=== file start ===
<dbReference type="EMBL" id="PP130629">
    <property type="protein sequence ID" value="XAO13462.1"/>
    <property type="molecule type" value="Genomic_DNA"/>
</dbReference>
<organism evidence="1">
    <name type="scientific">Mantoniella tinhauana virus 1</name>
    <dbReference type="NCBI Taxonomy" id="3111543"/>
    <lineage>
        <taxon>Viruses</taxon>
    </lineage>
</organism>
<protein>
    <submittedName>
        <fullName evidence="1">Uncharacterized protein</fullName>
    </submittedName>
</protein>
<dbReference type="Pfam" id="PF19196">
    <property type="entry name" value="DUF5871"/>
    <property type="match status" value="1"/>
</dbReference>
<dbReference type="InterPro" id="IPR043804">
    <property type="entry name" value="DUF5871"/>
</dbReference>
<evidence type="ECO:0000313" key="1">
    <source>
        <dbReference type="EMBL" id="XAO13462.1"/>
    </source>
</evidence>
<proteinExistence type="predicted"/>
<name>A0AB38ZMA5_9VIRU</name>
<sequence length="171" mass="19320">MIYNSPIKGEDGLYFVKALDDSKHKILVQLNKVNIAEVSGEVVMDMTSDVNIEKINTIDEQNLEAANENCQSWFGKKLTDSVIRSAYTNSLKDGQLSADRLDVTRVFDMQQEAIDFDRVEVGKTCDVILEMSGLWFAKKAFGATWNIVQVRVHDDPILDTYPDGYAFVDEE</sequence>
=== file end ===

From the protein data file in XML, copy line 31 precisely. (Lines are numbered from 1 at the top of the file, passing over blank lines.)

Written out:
<sequence length="171" mass="19320">MIYNSPIKGEDGLYFVKALDDSKHKILVQLNKVNIAEVSGEVVMDMTSDVNIEKINTIDEQNLEAANENCQSWFGKKLTDSVIRSAYTNSLKDGQLSADRLDVTRVFDMQQEAIDFDRVEVGKTCDVILEMSGLWFAKKAFGATWNIVQVRVHDDPILDTYPDGYAFVDEE</sequence>